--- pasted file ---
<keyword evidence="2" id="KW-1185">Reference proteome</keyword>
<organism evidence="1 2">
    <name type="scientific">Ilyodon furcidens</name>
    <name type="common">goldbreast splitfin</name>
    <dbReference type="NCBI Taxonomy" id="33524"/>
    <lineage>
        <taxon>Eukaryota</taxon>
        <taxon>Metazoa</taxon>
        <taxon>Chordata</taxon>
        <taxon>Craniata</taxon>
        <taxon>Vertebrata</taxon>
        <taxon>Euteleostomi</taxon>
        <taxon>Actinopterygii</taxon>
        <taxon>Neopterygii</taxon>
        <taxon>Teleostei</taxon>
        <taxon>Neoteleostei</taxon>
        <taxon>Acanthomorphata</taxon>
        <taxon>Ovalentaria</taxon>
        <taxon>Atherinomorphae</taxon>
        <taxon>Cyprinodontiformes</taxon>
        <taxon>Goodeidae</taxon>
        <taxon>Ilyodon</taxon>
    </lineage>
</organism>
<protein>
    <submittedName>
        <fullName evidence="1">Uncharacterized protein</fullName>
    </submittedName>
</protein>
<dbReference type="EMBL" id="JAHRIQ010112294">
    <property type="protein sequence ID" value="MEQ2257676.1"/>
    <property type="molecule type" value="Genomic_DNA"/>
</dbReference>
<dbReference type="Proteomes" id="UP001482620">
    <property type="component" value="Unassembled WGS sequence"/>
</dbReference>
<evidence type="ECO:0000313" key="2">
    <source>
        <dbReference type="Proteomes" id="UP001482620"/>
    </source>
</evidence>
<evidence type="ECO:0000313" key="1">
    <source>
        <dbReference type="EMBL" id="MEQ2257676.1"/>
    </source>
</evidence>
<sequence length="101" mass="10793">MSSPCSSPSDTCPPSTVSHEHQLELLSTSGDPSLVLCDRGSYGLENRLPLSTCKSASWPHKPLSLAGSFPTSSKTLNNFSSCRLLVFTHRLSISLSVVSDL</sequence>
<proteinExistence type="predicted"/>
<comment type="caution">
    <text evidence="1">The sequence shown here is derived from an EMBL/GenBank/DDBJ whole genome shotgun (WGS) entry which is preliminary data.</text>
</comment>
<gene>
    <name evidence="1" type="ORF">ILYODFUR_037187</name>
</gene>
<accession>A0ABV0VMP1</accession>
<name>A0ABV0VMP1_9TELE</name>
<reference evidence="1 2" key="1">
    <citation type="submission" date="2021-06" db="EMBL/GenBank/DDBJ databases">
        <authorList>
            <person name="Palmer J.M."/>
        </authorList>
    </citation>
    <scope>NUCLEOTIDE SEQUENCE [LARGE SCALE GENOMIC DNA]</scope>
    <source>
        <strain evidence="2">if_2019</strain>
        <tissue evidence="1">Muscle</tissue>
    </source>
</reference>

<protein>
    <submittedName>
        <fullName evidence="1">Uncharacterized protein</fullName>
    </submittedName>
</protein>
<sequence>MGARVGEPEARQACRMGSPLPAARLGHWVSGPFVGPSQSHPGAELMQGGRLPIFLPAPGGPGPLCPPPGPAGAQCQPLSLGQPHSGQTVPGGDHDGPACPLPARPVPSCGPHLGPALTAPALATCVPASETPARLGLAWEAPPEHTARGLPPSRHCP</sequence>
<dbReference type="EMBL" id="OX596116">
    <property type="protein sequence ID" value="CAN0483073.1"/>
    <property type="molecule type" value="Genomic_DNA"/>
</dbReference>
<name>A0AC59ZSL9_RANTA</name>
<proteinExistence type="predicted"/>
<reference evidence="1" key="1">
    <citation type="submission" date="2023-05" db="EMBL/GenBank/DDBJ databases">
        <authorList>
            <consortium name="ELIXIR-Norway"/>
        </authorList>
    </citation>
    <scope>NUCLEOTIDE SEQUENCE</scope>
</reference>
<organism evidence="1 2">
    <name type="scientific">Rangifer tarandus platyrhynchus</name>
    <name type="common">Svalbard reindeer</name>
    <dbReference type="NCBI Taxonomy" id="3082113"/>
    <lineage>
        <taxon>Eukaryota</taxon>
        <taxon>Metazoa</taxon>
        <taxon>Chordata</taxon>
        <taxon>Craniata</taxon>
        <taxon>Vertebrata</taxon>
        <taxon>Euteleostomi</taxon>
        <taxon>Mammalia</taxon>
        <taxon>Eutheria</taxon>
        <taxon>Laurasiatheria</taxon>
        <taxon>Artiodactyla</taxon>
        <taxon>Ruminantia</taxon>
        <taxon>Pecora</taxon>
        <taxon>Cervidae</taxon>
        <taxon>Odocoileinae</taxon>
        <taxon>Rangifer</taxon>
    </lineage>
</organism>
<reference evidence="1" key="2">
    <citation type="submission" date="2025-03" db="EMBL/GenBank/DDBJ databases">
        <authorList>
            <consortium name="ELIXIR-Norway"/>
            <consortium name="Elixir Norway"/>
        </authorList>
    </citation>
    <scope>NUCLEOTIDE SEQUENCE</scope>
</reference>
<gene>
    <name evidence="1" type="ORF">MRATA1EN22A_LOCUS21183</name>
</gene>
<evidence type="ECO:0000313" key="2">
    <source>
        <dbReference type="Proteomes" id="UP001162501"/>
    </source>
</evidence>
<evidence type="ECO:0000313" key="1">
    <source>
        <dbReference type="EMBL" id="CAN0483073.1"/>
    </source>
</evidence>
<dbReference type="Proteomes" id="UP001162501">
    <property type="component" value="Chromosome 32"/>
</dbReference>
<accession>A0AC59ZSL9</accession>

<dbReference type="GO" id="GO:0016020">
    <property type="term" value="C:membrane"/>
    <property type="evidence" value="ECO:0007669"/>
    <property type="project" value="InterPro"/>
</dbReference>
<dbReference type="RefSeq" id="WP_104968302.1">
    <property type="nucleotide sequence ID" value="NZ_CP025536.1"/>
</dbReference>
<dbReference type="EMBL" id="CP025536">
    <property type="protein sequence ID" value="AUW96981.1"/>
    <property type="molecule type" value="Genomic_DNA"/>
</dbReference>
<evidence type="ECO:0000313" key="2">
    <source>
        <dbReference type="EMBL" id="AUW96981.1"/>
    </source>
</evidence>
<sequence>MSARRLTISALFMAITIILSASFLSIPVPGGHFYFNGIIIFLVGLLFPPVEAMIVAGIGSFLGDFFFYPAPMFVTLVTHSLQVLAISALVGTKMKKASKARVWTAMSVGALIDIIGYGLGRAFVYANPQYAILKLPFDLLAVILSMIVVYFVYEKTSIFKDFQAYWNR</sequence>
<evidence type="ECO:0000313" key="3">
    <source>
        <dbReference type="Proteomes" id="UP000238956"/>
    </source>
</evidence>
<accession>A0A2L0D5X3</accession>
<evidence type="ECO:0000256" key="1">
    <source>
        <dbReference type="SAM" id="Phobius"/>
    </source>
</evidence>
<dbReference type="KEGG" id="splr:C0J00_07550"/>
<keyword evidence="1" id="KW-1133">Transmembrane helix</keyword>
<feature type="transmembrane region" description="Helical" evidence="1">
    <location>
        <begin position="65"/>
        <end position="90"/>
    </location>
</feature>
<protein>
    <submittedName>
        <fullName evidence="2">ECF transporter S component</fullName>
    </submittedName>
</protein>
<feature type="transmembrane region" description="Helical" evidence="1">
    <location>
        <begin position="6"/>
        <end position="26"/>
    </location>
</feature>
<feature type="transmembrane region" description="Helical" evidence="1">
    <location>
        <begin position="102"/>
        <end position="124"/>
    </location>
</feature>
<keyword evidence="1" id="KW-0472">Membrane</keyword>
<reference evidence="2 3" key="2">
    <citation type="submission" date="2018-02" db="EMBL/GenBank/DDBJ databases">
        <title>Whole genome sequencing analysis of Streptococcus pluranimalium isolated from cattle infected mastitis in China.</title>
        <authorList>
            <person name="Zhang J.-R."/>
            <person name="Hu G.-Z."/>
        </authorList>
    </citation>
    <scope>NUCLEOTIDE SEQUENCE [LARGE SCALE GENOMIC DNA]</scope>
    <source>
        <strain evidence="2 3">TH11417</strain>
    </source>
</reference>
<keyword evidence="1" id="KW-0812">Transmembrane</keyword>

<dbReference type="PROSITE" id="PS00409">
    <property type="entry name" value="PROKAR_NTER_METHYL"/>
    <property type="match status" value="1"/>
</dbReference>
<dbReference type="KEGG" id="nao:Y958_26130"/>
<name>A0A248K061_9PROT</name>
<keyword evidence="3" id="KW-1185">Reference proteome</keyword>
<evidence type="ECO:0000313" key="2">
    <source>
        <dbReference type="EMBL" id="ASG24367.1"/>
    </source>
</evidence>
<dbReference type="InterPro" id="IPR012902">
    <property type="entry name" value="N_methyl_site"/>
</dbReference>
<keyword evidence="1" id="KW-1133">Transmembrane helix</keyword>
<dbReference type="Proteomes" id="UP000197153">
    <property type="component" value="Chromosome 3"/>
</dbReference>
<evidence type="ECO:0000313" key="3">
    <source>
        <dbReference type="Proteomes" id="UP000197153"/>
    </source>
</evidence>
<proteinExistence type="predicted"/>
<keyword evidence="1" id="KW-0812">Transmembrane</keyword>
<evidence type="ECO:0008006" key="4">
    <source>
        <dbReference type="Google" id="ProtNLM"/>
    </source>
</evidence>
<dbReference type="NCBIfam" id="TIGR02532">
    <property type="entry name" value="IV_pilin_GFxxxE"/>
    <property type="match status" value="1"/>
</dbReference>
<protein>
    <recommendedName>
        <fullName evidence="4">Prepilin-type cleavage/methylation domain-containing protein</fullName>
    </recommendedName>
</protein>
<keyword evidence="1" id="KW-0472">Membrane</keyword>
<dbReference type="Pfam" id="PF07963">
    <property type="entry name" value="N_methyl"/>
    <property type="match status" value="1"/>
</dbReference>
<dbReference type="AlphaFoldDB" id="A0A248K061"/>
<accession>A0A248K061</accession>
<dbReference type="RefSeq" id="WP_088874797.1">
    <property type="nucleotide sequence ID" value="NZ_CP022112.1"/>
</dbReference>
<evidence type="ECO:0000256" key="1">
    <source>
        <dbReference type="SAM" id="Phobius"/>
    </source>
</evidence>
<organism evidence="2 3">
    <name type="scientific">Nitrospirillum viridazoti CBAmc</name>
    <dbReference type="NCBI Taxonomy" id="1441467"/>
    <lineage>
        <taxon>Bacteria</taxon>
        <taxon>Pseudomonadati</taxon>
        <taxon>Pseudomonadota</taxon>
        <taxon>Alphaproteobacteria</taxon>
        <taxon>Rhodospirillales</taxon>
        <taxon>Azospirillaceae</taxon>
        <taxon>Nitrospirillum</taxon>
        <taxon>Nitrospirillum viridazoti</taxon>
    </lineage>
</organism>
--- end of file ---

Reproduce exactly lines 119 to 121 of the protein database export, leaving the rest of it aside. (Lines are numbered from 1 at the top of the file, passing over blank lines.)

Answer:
</reference>
<gene>
    <name evidence="1" type="ORF">MRATA1EN22A_LOCUS21183</name>